As far as the markets are concerned, OPEC's 32.5-million bpd output cut dealagreed to two weeks ago could go either way, and the uncertainty makes it anyone's guess—but MCW Energy, the pioneer of breakthrough clean oil sands extraction in Utah, is not concerned:
If oil prices remain low, its production costs are dramatically reduced, and in any scenario, its breakthrough technology makes everything from Utah's vast oil sands to the Permian Basin's massive offerings easier to extract.
When you combine MCW's immunity from oil price vulnerability with a Utah play that has an estimated 87 million barrels of proven reserves worth about $3.4 billion in today's market, can produce at a market-defying $27/barrel and is the first technology to offer a clean, safe and efficient way to get oil sands out of the ground and pump more from the giant Permian Basin, you have a company poised for massive gains in the New Year.
For all those oil sands skeptics out there: This isn't Canada, where production is presently prohibitively expensive, and oil sands are equated with toxic trailing ponds that make environmental issues a major hurdle.
This is Utah, and more precisely, it's Asphalt Ridge, in the heart of the western Green River Formation, where MCW Energy has been cleaning Utah's oil sands and selling it off since the beginning of this year, with plant capacity now being augmented to 500bbl/day. And it's all being done with zero water and zero trailing ponds.
But there is an even bigger play going on behind the scenes here—beyond the revolutionary oil sands developments: MCW's proprietary technologies can boost production and reserve values and unlock the potential of sizable assets, not only from their estimated 89 million barrels in Utah, but also from an estimated 168 million barrels they've recently scooped up in Texas' prolific Permian Basin—just for starters. This is where top producers such as Anadarko Petroleum Corp. (NYSE:APC), Apache Corp. (NYSE:APA), BHP Billiton (NYSE:BHP) and Chevron Corp. (NYSE:CVX) are gathering in full force to tap America's oldest and most prolific basin whose best days are still ahead of it.
Nor does it stop there: This proprietary technology can also be licensed out for potentially millions in sales because it not only improves the filtration of a pay zone, but it's also poised to be the hottest new thing in global remediation—from Alberta's trailing ponds and far beyond.
The 'back of the envelope' upside here is fantastic, and the future looks lucratively clean.
As MCW Energy (traded in the U.S. under MCWEF and in Canada under MCW.V) forges ahead, carving out a unique position and pioneering an entirely new oil sands future, paying only passive attention to illusory OPEC ups and downs, here are 6 reasons to keep a very close eye on this company right now:
1. Utah is Ground Zero for Clean Oil Sands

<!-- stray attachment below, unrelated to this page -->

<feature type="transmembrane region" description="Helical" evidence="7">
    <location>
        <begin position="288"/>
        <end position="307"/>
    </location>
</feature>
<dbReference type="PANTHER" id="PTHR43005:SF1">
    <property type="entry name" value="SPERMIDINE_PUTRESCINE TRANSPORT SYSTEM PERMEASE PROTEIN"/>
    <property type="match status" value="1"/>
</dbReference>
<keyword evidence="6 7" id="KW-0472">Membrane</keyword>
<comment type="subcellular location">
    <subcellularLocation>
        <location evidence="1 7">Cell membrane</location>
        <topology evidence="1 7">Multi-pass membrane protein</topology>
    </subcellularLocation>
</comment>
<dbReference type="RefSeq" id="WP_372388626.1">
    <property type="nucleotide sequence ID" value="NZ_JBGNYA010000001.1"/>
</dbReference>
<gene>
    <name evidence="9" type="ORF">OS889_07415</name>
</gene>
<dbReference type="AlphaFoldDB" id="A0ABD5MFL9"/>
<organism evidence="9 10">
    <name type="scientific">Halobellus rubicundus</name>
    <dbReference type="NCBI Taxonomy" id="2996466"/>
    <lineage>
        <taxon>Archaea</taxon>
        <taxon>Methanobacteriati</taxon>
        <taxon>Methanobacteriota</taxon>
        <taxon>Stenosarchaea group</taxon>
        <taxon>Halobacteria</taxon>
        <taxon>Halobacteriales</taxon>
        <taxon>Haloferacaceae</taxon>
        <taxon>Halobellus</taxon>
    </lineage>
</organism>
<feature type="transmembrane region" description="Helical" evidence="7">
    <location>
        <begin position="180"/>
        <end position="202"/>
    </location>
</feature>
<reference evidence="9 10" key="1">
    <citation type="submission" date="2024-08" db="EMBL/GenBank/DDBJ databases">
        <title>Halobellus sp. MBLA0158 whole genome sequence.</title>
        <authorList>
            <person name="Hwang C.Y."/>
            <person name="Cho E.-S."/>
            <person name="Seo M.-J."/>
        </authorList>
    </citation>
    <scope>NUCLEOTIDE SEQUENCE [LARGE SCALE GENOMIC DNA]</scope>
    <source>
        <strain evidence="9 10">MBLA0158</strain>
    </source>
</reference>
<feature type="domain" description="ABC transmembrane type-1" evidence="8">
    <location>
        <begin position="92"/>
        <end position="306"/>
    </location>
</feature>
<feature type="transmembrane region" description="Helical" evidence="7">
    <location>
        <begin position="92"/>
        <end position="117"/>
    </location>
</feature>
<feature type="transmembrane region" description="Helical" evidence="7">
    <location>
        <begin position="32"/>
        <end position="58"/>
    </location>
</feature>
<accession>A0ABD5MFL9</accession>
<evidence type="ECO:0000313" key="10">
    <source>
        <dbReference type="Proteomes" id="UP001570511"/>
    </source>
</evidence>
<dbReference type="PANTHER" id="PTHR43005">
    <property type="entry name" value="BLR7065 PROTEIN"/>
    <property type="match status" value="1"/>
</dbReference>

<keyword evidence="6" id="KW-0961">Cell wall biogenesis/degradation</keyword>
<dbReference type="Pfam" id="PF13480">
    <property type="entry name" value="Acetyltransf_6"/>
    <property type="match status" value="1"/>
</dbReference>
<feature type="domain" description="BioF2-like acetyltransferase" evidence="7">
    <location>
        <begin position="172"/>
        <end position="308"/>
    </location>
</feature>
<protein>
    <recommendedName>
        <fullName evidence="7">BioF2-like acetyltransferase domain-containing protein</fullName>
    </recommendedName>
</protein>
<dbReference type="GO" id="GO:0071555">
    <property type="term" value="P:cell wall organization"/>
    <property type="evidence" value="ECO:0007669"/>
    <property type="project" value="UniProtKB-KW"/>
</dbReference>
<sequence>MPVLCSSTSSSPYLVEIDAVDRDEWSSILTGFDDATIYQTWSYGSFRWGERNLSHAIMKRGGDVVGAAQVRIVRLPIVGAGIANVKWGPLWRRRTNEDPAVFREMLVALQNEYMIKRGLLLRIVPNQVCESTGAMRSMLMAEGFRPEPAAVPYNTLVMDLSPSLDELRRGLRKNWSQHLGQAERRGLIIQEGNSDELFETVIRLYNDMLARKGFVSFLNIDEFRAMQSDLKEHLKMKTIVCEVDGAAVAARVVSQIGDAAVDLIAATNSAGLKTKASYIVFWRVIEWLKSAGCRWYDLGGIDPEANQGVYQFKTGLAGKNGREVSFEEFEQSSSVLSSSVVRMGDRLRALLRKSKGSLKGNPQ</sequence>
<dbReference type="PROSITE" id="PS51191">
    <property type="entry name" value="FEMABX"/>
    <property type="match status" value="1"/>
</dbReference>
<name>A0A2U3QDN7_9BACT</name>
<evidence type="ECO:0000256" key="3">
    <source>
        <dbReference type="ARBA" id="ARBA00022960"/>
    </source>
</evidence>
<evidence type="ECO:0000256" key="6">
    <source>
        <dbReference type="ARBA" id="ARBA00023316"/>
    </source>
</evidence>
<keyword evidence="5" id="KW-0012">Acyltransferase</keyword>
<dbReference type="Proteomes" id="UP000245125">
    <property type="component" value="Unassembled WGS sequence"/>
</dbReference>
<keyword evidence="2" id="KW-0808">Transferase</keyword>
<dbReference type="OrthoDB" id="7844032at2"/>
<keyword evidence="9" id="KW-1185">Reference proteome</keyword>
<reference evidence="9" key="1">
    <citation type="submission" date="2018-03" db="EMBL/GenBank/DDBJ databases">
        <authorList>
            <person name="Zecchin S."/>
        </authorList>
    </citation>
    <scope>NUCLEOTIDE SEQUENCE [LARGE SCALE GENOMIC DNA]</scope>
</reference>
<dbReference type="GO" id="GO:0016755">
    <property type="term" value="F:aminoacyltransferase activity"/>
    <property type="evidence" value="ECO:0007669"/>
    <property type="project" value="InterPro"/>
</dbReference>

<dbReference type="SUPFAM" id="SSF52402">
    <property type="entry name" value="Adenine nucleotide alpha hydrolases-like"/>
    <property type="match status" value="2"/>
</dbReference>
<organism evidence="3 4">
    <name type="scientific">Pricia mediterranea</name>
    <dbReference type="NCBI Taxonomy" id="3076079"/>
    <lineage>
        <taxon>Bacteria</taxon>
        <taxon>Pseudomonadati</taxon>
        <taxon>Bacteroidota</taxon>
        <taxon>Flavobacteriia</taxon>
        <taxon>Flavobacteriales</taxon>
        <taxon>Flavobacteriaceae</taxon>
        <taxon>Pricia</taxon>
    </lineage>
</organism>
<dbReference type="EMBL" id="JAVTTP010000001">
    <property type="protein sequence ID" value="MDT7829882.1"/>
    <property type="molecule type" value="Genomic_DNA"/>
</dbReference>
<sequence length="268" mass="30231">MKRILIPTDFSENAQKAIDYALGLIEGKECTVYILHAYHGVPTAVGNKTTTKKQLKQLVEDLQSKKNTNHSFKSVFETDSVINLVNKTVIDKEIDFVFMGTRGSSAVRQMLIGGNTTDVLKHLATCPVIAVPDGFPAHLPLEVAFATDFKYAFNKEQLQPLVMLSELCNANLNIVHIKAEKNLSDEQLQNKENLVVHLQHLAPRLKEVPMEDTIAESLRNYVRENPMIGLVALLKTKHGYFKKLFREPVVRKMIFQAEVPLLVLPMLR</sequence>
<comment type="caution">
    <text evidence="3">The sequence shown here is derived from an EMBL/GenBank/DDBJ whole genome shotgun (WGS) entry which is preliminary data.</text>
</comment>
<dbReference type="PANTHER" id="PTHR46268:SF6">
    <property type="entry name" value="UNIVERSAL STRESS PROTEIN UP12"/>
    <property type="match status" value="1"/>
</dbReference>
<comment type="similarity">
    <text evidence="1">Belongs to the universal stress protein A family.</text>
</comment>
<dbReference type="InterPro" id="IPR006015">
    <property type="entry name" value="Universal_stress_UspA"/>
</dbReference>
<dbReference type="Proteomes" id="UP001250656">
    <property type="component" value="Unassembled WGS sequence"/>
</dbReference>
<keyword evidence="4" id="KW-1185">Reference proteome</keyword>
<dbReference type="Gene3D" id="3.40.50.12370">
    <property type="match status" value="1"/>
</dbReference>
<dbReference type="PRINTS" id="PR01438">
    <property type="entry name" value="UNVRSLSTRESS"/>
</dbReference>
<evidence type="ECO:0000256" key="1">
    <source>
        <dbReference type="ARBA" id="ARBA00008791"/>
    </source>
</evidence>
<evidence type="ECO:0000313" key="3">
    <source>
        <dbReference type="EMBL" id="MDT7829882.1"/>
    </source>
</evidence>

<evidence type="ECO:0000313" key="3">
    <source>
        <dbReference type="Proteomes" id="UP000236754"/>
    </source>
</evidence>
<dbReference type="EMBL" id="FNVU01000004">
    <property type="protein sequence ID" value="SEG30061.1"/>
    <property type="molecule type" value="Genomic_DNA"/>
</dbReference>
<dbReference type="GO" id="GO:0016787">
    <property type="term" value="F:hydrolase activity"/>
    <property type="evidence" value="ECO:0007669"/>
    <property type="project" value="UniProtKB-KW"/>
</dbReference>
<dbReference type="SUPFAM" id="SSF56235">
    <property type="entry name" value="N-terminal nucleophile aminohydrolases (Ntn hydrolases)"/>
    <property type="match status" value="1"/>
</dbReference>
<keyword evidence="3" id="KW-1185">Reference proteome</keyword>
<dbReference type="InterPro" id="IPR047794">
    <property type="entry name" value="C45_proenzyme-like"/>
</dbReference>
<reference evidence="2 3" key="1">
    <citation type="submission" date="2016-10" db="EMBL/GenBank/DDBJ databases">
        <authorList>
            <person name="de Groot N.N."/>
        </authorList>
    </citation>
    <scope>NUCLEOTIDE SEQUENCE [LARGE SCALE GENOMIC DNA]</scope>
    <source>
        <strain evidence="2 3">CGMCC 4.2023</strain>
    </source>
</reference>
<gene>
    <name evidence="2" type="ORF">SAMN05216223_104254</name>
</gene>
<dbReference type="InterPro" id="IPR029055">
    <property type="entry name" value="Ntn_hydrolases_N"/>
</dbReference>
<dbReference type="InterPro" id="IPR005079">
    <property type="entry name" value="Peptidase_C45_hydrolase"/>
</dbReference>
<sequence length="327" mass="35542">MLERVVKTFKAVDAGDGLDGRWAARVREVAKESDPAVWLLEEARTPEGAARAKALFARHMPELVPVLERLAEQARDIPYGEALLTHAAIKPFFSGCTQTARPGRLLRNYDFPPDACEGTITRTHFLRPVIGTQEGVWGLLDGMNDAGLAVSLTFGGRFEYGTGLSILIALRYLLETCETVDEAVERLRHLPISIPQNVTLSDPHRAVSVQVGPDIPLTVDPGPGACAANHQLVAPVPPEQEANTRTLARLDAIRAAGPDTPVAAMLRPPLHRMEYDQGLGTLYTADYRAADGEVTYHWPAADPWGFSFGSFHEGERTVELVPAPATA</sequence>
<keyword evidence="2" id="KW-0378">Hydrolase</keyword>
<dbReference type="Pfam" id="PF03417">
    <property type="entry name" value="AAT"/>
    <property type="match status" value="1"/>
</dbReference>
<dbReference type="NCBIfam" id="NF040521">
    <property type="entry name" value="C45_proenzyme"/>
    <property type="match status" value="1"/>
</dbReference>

Canada might be a global oil sands behemoth, but extracting is a dirty process that's given bitumen a dirty reputation. Utah is the venue that will rebrand oil sands, and MCW is the company that is making it happen with propriety technology.
And Utah has over 32 billion barrels of oil sands to be extracted in 8 major deposits. It also has fantastic infrastructure and a royalties set-up that makes great sense for operators. Now that it is possible to extract oil sands without harming the environment—or using up the state's water supply—32 billion barrels of potential here is expected to generate some massive royalties.
2. A Billion-Barrel Play with Plenty of Upside
MCW Energy has two leases in the oil sands heartland of Utah—one at Asphalt Ridge and one at Temple Mountain.
The 1,128-acre Asphalt Ridge lease is estimated to hold 20 million barrels of bitumen, according to assessments by Chapman Petroleum. MCW Energy acquired this acreage in 2012, and built a 250-barrel/day plant onsite, which is now in the process of being augmented to handle twice that.
Then, just this year, MCW acquired the lease from nearby Temple Mountain Energy, adding another estimated 88 million barrels of bitumen to its portfolio, which Chapman values at $81 million. This is where it gets really big: This is the site of a future 2,500-barrel per day plant, for which the design is already nearing completion.
To recap, that's 100+ million in bitumen in total. And it doesn't stop there. MCW Energy is seeking more prime acreage in Asphalt Ridge—which is believed to hold some 1 billion barrels of recoverable oil.
3. Production Costs that Don't Depend on OPEC
While traditional oil and gas companies are having a tough time coming up for air in the ongoing depressed oil price environment, MCW Energy is moving forward quickly precisely because low oil prices have given them a production boost.
In 2015, MCW produced 10,000 barrels and sold some 6,000 barrels to the Utah market, with an average cost per barrel hovering between $31 and $33.
As MCW prepares to ramp up production to 500 barrels per day, it's also seeking to further reduce production costs by moving its extraction plant to the newly acquired Temple Mountain site, which comes along with lower environmental and regulatory costs. Even more significantly, once it makes this move it will cut an estimated $7.60 per barrel off the transportation cost.
While it may sound like an expensive move—relocating an entire plant in a short time. In reality it's not. The MCW plant is modular. It can be disassembled and re-assembled at the new location in a matter of 90 days. After that, it will be augmented to handle twice its original capacity and should be operational next Spring.